A Spate of Retirements
Janet Hook and Thomas Crittenden of the Wall Street Journal try to explain the rash of retirements on Capitol Hill.
A parade of retirements from Congress threatens to deplete Capitol Hill's ranks of centrists, graybeards and legislative craftsmen—increasingly rare commodities in a political hothouse more prone to line-drawing than bridge-building in recent years. Many of the House members who are leaving are centrist Republicans, which could leave the GOP caucus more dominated than ever by the party's conservative wing. Democrats, meanwhile, are losing some of the last of their party's conservative "Blue Dog" wing.
Yet the retirements are in some way an historical throwback. Until recently it was unusual for legislators to serve out multiple terms. Until the 20th century it was uncommon for legislators to be repeatedly re-elected. "The fact that 'perpetuity in office' was not approached until the 20th century is due in part to the influence of rotation in office as a popular 19th century concept ... rotation of nominations was intertwined with the spoils system".
While nobody is under the illusion that the permanent political class in Washington is disintegrating it is reasonable to ask whether its monolithic facade is cracking -- if only every so slightly. The AP describes the retirment of one Congressman who has served 11 terms.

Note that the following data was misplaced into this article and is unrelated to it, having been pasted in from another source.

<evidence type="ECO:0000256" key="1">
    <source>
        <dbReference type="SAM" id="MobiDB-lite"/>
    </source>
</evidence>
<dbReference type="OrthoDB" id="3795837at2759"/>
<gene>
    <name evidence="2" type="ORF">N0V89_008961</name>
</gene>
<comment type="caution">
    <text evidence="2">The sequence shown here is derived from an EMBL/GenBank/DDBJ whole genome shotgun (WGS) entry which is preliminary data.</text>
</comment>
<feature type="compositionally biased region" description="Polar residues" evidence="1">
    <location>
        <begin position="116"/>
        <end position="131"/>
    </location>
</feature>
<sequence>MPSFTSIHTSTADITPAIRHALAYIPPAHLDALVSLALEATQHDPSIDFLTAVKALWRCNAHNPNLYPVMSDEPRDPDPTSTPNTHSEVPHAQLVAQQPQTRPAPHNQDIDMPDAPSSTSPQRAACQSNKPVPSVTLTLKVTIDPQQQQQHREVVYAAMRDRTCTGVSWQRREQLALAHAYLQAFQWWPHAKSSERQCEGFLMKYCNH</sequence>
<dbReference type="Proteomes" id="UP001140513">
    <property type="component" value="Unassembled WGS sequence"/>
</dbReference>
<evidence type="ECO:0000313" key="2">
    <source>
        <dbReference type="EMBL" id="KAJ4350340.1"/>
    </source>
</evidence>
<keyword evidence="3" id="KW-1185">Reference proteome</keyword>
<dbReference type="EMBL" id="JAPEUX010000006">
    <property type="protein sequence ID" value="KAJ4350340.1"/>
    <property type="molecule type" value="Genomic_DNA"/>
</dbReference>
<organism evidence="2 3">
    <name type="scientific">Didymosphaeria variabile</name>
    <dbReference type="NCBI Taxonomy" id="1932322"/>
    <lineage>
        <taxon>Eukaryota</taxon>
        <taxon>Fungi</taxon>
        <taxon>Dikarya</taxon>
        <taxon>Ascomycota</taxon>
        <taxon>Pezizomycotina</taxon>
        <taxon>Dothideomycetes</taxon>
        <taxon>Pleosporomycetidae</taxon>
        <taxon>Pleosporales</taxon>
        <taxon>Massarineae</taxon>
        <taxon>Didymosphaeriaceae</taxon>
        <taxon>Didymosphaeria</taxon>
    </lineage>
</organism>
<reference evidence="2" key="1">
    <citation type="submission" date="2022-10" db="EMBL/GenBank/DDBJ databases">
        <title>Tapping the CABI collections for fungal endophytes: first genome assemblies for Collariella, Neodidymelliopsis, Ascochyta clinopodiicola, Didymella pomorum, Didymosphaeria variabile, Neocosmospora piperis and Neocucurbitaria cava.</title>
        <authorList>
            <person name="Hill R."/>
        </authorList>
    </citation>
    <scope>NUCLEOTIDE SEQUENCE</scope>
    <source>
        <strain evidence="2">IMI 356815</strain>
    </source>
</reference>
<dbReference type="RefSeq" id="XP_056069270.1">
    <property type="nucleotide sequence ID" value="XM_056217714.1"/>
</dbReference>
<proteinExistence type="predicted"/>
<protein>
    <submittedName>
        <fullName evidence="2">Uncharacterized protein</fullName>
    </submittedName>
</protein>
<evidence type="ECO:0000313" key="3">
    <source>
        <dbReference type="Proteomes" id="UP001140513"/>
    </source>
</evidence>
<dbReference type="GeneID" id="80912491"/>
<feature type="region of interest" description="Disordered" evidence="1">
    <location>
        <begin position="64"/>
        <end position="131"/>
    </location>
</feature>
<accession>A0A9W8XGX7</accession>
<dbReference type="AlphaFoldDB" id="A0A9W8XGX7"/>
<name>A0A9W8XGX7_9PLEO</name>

WASHINGTON — Joining an exodus from Congress by both Democrats and Republicans, veteran Rep. Howard "Buck" McKeon tearfully announced Thursday that he's retiring after 21 years, stepping down as House Armed Services Committee chairman.
But now, perhaps by coincidence, a larger than usual number are heading for home. Nancy Pelosi denied there was anything unusual about the retirements saying "our Democratic retirements do not relate in any way to our prospects for winning".
That's as may be. But if the portents are to believed 2014 promises to bitterly fought election with a distinctly pronounced ideological streak running down its middle. Anecdotal evidence suggests that is exactly the kind of fight the administration is preparing for. According to Manu Raju and Carrie Brown of Politico, "Barack Obama has a plan to save the Senate’s tenuous Democratic majority: Sell a populist message, try to make Obamacare work better and raise lots of cash." Translation: unlimited class warfare and machine politics.
The electoral map this year favors the GOP, which has to win a net of six seats to take back the majority, including in red states like Montana, West Virginia, South Dakota, Louisiana, Arkansas and North Carolina.
Democrats hope messy GOP primaries in North Carolina and Georgia and McConnell’s own difficult reelection will imperil the Republican drive to the majority. But the president’s sagging popularity will burden Senate Democrats, particularly in red states, something the White House and top Democrats will have to grapple with as they try to use the bully pulpit against the GOP. Republicans, meanwhile, are making clear their November strategy will be all about the president.
In this process Obama sees his task as raising money for the party and limiting the damage he anticipates will come from Obamacare. "Obama has called back Phil Schiliro, a former legislative director, to focus solely on smoothing the Affordable Care Act implementation. And Katie Beirne Fallon, a former senior aide to Schumer and confidante to Senate Majority Leader Harry Reid (D-Nev.) who started last week as the legislative director, is part of the White House’s so-called early warning system to identify Obamacare problems before they become full-blown political crises."